• Fun to have dinner with or to share a hobby activity – the relationship tends not to be deep
  • Are flexible; our casual relationships can come and go, grow and shrink over time
  • Can be a good feeder system for potential Comrade relationships

Type Four: Chronic

We all have had at least one of these in our lives. Some of us tend to attract them. Chronics are “blamers” who complain nonstop about everything from their lagging career to their latest breakup. A hallmark of the Chronic is that he or she never takes responsibility for the situations they complain about. As leaders, we may see the Chronic as an opportunity to mentor, guide or otherwise help someone who is clearly struggling. However, a true leader also understands that this impulse is unhealthy and serves neither you nor the Chronic in the long run.

Examining the role of the Chronic in your life is an opportunity to test the idea of relationship “value.” Sometimes there is no escaping this relationship (it could be a manager or co-worker or relative) but for your own personal and professional growth, try to limit time with the Chronic whenever possible.

Type Five: Toxics or Contaminants

While Chronics may be annoying, Toxics and Contaminants are proactively detrimental to your well-being. These people drain your energy and bring up negative emotions within you regularly. An example of this kind of friendship could be someone who guilts you into spending time with them, are needy, or find it funny to belittle you on a regular basis. They are all take and no give. You can’t trust a Toxic or Contaminant; if you told them something in confidence, they would most likely betray you. Ultimately you can’t grow from a relationship with this type, yet many of us still have them.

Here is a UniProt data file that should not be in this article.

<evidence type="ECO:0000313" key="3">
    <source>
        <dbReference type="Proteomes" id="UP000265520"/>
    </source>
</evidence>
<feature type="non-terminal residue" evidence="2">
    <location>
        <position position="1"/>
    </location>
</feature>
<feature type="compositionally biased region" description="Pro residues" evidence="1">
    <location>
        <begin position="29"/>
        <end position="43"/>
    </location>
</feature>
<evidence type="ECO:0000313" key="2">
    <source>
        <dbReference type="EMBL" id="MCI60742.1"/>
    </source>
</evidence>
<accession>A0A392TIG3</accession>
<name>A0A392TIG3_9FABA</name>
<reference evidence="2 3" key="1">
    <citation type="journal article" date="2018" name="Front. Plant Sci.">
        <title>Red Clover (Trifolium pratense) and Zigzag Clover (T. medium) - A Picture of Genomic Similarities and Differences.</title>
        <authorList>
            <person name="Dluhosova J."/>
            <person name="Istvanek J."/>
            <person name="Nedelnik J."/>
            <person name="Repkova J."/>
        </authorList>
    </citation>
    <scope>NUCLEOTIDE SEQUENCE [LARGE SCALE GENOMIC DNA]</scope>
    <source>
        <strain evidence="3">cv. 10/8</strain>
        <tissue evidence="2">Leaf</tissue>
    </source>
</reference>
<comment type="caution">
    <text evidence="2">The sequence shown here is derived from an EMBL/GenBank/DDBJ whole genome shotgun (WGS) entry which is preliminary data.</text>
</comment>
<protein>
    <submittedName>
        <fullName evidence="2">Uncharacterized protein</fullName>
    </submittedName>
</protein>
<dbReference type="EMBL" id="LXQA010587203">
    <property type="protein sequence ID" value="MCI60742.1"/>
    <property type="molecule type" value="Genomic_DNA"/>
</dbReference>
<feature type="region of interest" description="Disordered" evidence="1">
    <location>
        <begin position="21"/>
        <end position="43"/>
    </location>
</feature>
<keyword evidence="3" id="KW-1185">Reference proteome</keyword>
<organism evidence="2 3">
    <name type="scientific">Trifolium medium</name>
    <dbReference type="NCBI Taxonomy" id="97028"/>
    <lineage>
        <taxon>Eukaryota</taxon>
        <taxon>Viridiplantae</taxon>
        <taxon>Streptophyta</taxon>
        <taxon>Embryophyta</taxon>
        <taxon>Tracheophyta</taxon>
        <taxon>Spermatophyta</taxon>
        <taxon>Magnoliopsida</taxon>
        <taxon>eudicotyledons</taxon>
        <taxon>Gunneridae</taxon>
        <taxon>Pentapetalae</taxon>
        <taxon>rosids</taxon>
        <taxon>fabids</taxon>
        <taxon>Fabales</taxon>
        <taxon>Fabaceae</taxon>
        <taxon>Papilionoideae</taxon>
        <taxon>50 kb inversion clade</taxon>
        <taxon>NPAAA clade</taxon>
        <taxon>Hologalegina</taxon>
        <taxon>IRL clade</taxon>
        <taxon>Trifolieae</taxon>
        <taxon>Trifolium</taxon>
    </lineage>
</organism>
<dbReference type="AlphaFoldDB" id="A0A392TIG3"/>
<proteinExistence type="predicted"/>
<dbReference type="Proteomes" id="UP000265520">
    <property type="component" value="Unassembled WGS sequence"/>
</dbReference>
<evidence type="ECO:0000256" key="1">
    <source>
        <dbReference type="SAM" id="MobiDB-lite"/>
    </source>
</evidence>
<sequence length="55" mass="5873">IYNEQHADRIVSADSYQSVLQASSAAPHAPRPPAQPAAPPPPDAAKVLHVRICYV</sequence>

Perhaps because it feels risky to end any relationship. Particularly as we age, ending friendships or professional relationships can feel unnerving. “We fear that ending a toxic friendship might make other parts of our life more difficult, and so we just acquiesce to the dysfunction of the friendship, deciding that’s the better alternative,” Seattle based therapist Gina Handley-Schmitt says. “But there is a mental and emotional price to be paid when we ignore our need for boundaries.”

While it can be hard to move on from this type, my advice is cut this connection and focus your energies on your coaches, comrades and casual relationships.

Rate your relationships – you might be surprised what you discover

Take a few minutes to make a list of all the key people in your life and what relationship type they resemble. The process can reveal insights into where your time and energy are going and can help you build resilient and enjoyable relationships in your professional and personal life.


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With decades of experience transforming lives and careers, Diane Hopkins has coached executives and corporate professionals at Fortune 500 companies, start-ups, and nonprofits. Partnering with organizations in challenging times, Diane has coached thousands of leaders about their personal “why” and guided many to achieve their mission and goals.